The trembling soul should not be given the false medicine of Eternal Security, but the true medicine of the Eucharist. Salvation is not just a single experience; it is also an ongoing journey. On that journey one continually returns to God for renewal, forgiveness, and cleansing.
One is reminded of the aphorism of JFK: “You cannot negotiate with those who say ‘What’s mine is mine and what’s yours is negotiable’”. It is possible to enter into debate with anyone. But honesty should compel us to make our true intentions and goals known.
The history of the Christian world is the history of dramatic interrelationships between God and His new people. The Lord chose and raised up a hitherto unknown people who were sitting in historical darkness. The Lord gave them Himself, and it was good for them, as long as He was their main wealth.
The white man of the Old World will be further content to think that he has the right to live and sin as he wishes. But the malevolent paupers with the Koran in their hands will, like nomads taking over a desert oasis, occupy the living areas piece by piece, biting it off block by block, neighborhood by neighborhood.
After several centuries people can get used to any mistake, or come to love any distortion. But objectively speaking, the nature of this distortion does not change. It only grows into the consciousness of those who are used to it. However, the threat it carries has not gone anywhere.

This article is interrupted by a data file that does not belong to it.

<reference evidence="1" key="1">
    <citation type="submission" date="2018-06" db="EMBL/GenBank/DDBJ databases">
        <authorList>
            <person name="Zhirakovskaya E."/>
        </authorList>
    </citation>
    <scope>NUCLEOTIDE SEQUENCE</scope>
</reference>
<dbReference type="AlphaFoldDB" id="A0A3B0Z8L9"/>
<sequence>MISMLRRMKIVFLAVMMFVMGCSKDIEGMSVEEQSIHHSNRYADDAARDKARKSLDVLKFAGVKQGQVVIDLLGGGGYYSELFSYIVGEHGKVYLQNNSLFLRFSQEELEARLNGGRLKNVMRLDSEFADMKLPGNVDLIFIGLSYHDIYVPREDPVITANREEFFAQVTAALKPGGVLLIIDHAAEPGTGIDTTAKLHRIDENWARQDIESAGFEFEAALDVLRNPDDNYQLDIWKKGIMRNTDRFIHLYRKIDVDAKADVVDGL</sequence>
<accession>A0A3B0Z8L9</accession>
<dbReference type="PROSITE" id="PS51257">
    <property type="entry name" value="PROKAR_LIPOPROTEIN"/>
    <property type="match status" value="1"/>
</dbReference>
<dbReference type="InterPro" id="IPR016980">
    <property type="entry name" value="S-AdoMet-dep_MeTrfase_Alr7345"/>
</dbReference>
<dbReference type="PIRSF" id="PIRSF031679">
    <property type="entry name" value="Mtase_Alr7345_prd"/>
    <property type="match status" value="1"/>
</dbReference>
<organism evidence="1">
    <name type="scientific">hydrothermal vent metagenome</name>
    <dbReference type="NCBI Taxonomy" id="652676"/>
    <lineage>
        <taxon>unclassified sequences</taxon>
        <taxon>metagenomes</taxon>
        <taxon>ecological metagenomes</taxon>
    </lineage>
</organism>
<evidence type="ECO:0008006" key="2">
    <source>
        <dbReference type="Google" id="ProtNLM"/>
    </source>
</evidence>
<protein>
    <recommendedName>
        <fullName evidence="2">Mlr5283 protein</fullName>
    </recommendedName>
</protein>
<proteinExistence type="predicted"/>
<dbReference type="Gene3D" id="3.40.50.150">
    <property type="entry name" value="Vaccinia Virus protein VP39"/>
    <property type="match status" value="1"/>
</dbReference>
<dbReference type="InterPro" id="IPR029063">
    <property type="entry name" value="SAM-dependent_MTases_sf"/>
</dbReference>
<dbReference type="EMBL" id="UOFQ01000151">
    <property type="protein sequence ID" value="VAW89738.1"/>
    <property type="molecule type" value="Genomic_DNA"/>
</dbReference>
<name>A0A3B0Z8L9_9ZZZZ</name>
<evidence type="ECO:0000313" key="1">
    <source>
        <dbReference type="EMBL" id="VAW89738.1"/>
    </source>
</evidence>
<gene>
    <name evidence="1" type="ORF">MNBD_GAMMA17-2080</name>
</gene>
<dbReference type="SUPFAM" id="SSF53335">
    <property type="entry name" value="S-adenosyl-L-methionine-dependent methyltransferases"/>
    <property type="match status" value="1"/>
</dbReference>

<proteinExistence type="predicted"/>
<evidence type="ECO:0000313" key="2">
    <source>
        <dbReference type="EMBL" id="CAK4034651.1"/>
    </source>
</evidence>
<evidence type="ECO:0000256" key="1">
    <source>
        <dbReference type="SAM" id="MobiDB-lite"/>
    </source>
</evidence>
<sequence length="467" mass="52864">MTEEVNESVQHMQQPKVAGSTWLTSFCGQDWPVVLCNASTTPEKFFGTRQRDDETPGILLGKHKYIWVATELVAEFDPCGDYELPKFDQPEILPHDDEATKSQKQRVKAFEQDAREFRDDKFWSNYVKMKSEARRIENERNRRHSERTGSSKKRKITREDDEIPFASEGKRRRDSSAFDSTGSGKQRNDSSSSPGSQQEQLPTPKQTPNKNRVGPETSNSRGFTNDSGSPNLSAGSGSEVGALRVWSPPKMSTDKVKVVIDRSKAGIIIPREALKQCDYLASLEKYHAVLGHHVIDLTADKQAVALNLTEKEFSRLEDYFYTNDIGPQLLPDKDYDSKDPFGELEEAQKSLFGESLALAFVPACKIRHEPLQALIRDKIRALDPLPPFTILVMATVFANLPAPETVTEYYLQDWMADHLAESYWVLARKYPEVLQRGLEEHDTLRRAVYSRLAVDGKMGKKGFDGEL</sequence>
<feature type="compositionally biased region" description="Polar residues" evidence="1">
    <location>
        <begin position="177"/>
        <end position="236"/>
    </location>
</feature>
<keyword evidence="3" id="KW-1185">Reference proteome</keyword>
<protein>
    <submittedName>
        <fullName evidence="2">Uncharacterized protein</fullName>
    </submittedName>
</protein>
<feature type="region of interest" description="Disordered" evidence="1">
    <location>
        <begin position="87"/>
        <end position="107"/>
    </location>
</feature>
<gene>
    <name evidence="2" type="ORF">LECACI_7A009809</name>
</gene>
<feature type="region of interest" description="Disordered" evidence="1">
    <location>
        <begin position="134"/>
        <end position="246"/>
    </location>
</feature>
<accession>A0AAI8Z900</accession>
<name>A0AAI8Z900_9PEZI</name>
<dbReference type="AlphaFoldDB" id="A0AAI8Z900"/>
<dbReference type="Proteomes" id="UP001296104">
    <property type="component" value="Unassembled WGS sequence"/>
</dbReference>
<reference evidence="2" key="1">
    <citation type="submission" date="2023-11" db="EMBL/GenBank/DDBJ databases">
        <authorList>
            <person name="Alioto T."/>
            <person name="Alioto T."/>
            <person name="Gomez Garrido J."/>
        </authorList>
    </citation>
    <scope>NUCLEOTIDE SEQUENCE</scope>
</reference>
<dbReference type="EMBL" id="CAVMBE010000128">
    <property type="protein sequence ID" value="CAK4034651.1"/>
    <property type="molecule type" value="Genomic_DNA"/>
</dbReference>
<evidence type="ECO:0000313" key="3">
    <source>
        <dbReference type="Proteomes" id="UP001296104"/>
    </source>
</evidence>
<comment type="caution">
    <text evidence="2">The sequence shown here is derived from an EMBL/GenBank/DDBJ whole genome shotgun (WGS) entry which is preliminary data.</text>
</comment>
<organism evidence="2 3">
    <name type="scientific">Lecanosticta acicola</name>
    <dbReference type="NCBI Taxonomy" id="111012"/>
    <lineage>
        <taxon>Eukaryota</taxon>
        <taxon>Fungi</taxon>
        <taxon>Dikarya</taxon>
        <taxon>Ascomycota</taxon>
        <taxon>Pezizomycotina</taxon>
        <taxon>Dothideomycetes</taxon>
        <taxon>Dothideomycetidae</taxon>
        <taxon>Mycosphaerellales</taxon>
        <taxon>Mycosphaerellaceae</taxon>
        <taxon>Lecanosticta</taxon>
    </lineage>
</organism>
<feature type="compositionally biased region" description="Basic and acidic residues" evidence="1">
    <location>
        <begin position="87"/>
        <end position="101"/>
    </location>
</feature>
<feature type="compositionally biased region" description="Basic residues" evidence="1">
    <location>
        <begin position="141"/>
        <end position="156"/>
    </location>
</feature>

God is an obvious reality, but man is a paradoxical being—God’s beloved creation, fallen away from real life and caught in some fiction, in a kingdom of crooked mirrors—and has lost himself in this kingdom, feeling his great torment and discomfort from his being in this false life.
If one disbelieves in Christ and Pascha, then our cultural of denial of death makes good sense. We can’t do anything about the fearful fate which awaits us, so why think about it? Eat, drink, be merry, and watch television. But if what the Church says about Christ and Pascha is true, we don’t need the lies or the denial.
You don’t necessarily have to be interested in the details of the lives of earthly kings, but no matter what, sooner or later, the decisions they make will affect you.
Nations (and individuals) who ignore their wounds and griefs do not leave them behind – they bring them forward and repeat their battles endlessly. Subsequent generations who never knew the first cause, become the unwitting bearers of the latent violence and destruction that they have inherited.
Millions of people have learned to read, but have not learned how to cull their choices of books. Tons of DVDs are available to millions of people, but the ability to cull a pearl from the manure is not.
If the church were to produce a new canon which read, “If anyone teaches that a woman may be ordained to the sacramental and holy priesthood just as men can, let him be anathema!” would these Orthodox feminists sign on and agree with the canonical sentiment?
Literary fiction, which evolved out of the texts found in the Gospel, turn the reader toward himself, toward his own conscience. And the more similarities between the lives of Dorian Gray and the reader (external celebrity purchased at the price of internal compromise), the more obvious and irrefutable the inner parallels.